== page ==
Dark Chocolate Could Improve Memory By 25%, But You’d Have to Eat Seven Bars a Day
For years, scientists have been trying to prove that chocolate is good for us. The idea was based on more than the desires of a sweet-toothed scientist—cocoa is high in antioxidants known as flavanols. But proving those hypothetical health benefits hasn’t been easy.
Now, there’s new evidence to suggest that chocolate dramatically improves the memory skills that people lose with age. When healthy people between the ages of 50 and 69 drank a mixture high in cocoa flavanols for three months, they performed about 25% better on a memory test compared to a control group of participants.
Dr. Scott A. Small, a neurologist at Columbia University Medical Center, led the study, which was funded by the chocolate company Mars, the National Institutes of Health, and two other research foundations. The results were published yesterday in Nature Neuroscience.
When healthy people ages 50 to 69 drank a mixture high in cocoa flavanols for three months, they performed about 25% better on a memory test.
Here’s Pam Belluck, writing for The New York Times:
The findings support recent research linking flavanols, especially epicatechin, to improved blood circulation, heart health and memory in mice, snails and humans. But experts said the new study, although involving only 37 participants and partly funded by Mars Inc., the chocolate company, goes further and was a well-controlled, randomized trial led by experienced researchers.
Besides improvements on the memory test — a pattern recognition test involving the kind of skill used in remembering where you parked the car or recalling the face of someone you just met — researchers found increased function in an area of the brain’s hippocampus called the dentate gyrus, which has been linked to this type of memory.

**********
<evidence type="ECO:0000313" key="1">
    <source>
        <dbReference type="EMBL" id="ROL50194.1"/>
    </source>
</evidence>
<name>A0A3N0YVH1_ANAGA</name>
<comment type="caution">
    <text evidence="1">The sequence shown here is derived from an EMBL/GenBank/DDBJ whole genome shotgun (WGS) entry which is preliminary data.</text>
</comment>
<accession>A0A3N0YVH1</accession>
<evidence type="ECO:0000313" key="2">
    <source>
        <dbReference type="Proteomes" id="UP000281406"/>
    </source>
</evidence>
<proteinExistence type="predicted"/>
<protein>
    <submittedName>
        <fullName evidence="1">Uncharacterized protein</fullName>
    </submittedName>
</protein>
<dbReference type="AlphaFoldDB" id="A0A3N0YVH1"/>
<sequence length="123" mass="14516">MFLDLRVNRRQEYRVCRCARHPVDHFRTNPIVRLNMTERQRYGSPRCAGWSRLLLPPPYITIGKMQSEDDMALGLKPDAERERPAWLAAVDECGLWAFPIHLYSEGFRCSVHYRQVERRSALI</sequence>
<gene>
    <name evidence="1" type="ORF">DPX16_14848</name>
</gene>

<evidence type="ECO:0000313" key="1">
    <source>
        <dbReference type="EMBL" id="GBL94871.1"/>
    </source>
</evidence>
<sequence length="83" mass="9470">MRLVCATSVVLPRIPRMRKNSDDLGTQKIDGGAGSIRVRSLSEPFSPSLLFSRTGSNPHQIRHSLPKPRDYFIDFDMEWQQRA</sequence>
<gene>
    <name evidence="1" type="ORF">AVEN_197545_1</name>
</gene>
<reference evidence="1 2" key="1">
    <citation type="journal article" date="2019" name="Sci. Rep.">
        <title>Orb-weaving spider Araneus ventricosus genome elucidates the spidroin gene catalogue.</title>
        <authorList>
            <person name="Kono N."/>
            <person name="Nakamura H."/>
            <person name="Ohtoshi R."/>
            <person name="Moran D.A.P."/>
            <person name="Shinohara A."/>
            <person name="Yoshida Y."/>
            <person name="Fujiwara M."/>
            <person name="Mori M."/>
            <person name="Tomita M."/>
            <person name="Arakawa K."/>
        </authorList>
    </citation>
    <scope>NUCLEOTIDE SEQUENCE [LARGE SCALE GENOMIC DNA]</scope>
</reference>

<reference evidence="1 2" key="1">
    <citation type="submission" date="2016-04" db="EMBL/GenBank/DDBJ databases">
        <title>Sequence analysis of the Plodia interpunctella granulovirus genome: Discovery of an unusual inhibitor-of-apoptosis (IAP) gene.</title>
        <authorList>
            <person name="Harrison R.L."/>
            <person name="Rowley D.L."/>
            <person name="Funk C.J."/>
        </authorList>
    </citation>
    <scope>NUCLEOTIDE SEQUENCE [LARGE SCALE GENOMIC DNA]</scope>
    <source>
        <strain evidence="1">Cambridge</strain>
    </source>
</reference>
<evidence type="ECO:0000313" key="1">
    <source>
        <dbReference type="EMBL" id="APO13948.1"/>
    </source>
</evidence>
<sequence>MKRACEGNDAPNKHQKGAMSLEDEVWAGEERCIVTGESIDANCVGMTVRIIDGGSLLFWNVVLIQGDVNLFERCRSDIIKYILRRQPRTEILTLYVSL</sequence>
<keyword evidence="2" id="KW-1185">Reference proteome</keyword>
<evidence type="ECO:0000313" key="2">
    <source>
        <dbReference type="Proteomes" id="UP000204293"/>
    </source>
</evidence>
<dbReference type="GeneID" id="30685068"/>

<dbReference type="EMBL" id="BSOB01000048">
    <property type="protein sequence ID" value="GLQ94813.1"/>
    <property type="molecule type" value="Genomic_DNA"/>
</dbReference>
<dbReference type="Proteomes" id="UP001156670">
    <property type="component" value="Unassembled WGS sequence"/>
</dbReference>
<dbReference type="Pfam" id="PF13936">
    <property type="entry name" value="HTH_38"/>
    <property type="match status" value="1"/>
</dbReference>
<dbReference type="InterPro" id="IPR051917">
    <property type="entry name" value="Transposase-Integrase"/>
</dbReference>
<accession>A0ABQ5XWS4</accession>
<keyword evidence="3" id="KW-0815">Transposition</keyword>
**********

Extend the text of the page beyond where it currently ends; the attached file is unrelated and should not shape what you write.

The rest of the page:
While the study supports the idea that cocoa flavanols help reverse age-related memory decline, it probably won’t ward off Alzheimer’s. The participants didn’t show any marked difference in the functioning of the entorhinal cortex, which is impaired in patients with Alzheimer’s disease. The distinction shows that age-related and Alzheimer’s-related memory loss are not the same thing, and that flavanols won’t have an effect on cognitive disease.
Even if you don’t have Alzheimer’s, though, binging on any old chocolate this Halloween will help you remember where you left your keys. Milk chocolate won’t help since processing usually removes the key flanvanol epicatechin. Eating dark chocolate may not help much, either. To ingest the same amount of epicatechin as the study group, you’d have to consume the equivalent of about seven average-sized bars a day, which would probably invite other health problems.
Experts have other qualms about the study, including whether or not participants’ overall diet was account for, but the new study is at least a step forward in understanding dark chocolate’s rich rewards.